Ender’s Game Movie “Review”

First some background information.

Ender’s Game is, for good reason, considered one of the best sci-fi books out there. Orson Scott Card (OSC) wrote the book in 1985 and it is what catapulted him into fame, despite the fact that most people who have read his fantasy work have told me that they prefer that over Ender’s Game. Personally I found Ender’s Shadow to be superior to Ender’s Game but thought both were good reads and a really interesting introduction to sci-fi. Card has continued to write in that universe and many others. However, he has also diverted off the path of just being a writer and is also using his name and money to support and promote other causes, primarily anti-LGBT and equality campaigns. His name is big enough, the amount of money he’s spent large enough and the timing of the movie is just right so that equality and LGBT activists have called for a boycott of any and everything that Card has touched. Really, Card has said a lot of stuff over the years and supported enough groups that are against the rights of others that I can think of very view people I know who wouldn’t offend Card. So then the question I must answer is why did I go to see the movie? Two things: The first is that he will not get enough money from my ticket to make up for me not wanting to support a new sci-fi film. We aren’t seeing enough of those coming from Hollywood and there’s a chance that if this one does well then they’ll look at doing others. Hopefully those others won’t include a writer who is as much of a dick as Card is. The second is that I was really curious to see if they’d be able to pull it off. Ender’s Game is such an internally driven book where few of the motivations can be easily played out by anyone and it would be ridiculous to have a character do voice over through most of the movie just to explain what’s going on.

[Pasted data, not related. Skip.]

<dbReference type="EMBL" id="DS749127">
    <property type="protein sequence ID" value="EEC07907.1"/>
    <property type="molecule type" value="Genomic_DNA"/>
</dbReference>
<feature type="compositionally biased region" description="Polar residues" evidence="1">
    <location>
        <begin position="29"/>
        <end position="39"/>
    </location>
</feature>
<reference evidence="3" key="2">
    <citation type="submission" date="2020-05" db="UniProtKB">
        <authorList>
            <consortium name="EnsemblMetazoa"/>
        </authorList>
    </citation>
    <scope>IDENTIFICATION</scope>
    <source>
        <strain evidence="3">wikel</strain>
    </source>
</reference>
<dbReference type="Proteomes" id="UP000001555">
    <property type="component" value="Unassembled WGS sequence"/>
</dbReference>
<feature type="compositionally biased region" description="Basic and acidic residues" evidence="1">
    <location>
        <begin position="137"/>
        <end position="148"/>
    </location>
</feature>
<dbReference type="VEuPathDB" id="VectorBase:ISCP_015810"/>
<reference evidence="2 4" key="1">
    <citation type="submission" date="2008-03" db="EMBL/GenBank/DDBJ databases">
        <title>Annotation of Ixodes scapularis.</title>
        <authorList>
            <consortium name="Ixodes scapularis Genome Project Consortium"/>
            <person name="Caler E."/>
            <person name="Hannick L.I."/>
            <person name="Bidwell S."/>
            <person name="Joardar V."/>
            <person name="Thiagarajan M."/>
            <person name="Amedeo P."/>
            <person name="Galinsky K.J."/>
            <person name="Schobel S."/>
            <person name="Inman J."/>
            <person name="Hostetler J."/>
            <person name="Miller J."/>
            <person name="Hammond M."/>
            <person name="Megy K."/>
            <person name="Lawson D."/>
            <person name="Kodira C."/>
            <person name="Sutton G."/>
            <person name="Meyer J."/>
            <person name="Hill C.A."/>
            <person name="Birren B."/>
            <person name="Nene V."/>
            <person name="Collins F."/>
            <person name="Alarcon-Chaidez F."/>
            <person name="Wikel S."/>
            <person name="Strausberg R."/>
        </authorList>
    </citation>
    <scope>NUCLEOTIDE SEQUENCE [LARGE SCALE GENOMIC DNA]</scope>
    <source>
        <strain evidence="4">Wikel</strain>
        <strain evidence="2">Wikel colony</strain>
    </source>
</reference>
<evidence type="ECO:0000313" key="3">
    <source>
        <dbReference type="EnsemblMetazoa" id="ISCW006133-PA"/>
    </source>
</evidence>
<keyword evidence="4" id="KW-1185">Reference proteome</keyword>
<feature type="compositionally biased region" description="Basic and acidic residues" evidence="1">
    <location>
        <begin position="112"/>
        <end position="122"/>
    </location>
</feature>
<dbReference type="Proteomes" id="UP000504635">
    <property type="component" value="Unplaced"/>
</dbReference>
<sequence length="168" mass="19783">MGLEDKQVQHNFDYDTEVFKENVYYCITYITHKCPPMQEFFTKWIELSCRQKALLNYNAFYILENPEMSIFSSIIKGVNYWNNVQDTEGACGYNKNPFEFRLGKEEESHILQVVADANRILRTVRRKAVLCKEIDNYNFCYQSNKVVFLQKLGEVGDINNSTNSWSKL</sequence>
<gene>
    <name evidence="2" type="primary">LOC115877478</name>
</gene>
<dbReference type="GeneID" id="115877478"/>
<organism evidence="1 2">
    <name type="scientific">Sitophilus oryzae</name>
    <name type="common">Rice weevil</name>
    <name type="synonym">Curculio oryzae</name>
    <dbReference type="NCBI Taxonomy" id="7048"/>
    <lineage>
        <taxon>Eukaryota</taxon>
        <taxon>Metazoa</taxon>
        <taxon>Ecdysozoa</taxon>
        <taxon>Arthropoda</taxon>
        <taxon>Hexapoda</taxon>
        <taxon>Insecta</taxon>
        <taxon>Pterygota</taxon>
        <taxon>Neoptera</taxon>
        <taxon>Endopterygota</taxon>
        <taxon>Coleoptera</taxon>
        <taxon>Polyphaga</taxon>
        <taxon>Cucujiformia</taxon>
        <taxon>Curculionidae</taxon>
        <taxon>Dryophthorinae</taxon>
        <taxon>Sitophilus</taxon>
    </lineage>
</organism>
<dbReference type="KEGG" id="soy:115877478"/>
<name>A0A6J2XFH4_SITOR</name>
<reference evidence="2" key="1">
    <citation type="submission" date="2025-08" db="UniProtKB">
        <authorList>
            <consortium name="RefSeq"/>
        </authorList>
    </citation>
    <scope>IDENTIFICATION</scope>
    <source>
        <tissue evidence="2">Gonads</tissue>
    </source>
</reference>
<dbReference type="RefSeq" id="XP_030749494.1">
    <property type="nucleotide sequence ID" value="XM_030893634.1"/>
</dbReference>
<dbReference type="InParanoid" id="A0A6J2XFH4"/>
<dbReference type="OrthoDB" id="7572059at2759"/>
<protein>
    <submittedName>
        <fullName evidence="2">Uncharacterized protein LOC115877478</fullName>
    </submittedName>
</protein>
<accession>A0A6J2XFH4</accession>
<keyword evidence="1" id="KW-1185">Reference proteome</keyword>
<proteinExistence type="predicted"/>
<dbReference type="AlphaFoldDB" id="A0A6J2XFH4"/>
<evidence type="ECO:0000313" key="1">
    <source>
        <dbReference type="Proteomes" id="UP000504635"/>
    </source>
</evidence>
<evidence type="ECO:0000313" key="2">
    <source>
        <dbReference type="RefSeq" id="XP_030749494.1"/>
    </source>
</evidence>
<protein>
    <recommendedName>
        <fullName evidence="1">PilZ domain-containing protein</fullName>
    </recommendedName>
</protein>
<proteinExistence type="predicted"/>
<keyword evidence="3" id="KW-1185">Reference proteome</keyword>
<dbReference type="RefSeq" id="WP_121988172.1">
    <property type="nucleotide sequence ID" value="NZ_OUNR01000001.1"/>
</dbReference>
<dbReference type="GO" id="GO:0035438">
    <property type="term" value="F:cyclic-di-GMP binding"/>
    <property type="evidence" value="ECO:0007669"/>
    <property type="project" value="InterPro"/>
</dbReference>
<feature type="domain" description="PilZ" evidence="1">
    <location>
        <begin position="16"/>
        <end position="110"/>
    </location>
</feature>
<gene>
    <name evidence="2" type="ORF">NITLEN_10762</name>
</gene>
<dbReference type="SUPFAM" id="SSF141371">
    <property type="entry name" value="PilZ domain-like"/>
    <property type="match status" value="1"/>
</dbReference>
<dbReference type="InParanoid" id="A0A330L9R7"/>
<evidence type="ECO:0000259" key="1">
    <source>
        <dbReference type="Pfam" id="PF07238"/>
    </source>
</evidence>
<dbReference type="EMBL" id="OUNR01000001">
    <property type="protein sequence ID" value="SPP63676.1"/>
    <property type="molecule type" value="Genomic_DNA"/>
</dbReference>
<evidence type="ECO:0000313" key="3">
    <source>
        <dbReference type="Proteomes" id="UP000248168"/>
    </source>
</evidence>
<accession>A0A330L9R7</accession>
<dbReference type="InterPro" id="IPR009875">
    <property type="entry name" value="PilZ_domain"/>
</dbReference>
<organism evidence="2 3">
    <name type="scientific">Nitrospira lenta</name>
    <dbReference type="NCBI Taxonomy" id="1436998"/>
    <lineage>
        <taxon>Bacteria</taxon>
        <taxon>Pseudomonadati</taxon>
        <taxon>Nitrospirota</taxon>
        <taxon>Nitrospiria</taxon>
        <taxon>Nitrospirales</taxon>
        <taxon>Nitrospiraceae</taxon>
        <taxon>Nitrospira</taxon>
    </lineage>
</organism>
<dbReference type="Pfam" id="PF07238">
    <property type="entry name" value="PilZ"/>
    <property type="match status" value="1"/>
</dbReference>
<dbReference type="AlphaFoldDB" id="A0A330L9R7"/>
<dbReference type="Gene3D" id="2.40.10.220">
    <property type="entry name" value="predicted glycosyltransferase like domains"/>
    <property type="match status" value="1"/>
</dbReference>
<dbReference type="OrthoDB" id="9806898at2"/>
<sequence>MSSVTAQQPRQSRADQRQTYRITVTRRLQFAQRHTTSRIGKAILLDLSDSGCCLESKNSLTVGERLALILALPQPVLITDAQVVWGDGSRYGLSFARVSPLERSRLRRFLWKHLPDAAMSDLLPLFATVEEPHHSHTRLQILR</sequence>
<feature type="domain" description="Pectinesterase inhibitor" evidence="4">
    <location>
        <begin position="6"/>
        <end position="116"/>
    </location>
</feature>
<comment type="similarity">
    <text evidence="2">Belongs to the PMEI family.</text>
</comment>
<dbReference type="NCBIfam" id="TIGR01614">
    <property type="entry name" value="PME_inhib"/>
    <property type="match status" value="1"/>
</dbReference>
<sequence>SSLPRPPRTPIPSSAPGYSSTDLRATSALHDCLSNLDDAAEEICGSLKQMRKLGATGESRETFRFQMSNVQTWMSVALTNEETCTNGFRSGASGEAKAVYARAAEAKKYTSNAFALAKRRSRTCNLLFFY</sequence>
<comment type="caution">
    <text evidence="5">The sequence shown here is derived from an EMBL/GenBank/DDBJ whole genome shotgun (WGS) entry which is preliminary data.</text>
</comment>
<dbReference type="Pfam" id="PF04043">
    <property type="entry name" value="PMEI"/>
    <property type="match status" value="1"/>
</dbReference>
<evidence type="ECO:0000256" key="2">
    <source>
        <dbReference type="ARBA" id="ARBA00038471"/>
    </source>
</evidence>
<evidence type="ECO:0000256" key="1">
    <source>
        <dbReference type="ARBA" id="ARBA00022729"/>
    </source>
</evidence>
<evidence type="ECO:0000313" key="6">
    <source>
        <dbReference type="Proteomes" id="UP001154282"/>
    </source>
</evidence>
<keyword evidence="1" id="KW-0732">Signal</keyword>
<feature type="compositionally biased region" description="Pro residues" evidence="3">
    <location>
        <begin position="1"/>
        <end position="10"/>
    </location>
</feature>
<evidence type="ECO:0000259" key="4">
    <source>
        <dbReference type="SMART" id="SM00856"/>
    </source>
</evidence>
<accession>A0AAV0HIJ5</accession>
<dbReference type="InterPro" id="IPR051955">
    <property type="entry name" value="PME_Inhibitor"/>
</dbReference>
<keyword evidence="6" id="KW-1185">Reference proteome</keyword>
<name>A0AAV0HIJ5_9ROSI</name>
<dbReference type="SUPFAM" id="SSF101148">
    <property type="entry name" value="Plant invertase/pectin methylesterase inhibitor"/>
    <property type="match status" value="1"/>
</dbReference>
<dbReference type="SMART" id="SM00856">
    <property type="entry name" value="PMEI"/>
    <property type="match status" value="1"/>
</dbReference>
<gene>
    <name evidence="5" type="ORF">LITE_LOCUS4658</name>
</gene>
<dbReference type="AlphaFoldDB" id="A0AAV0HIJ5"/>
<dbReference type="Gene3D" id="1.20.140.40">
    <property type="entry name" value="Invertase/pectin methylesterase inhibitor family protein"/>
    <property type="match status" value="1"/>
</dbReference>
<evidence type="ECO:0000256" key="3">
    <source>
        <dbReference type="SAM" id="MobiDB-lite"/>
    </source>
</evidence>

For those like me who don’t like the idea of supporting Card much at all but do want to see the movie you can always donate money or your time to a GLBT/human rights group. You could do that even if you don’t go and see the movie, too.

Right, so the review part.

To get it out of the way – I did not like it as an adaptation of the book Ender’s Game. However, if it were just a standalone movie that took its cue from the book I’d find most of it to be pretty cool, good even. That was not the case though. Consider yourselves warned, there be spoilers beyond this point.

SPOILERS I TELL YOU! SPOILERS! (I hope that sounded as cool in your head as it did in mine.)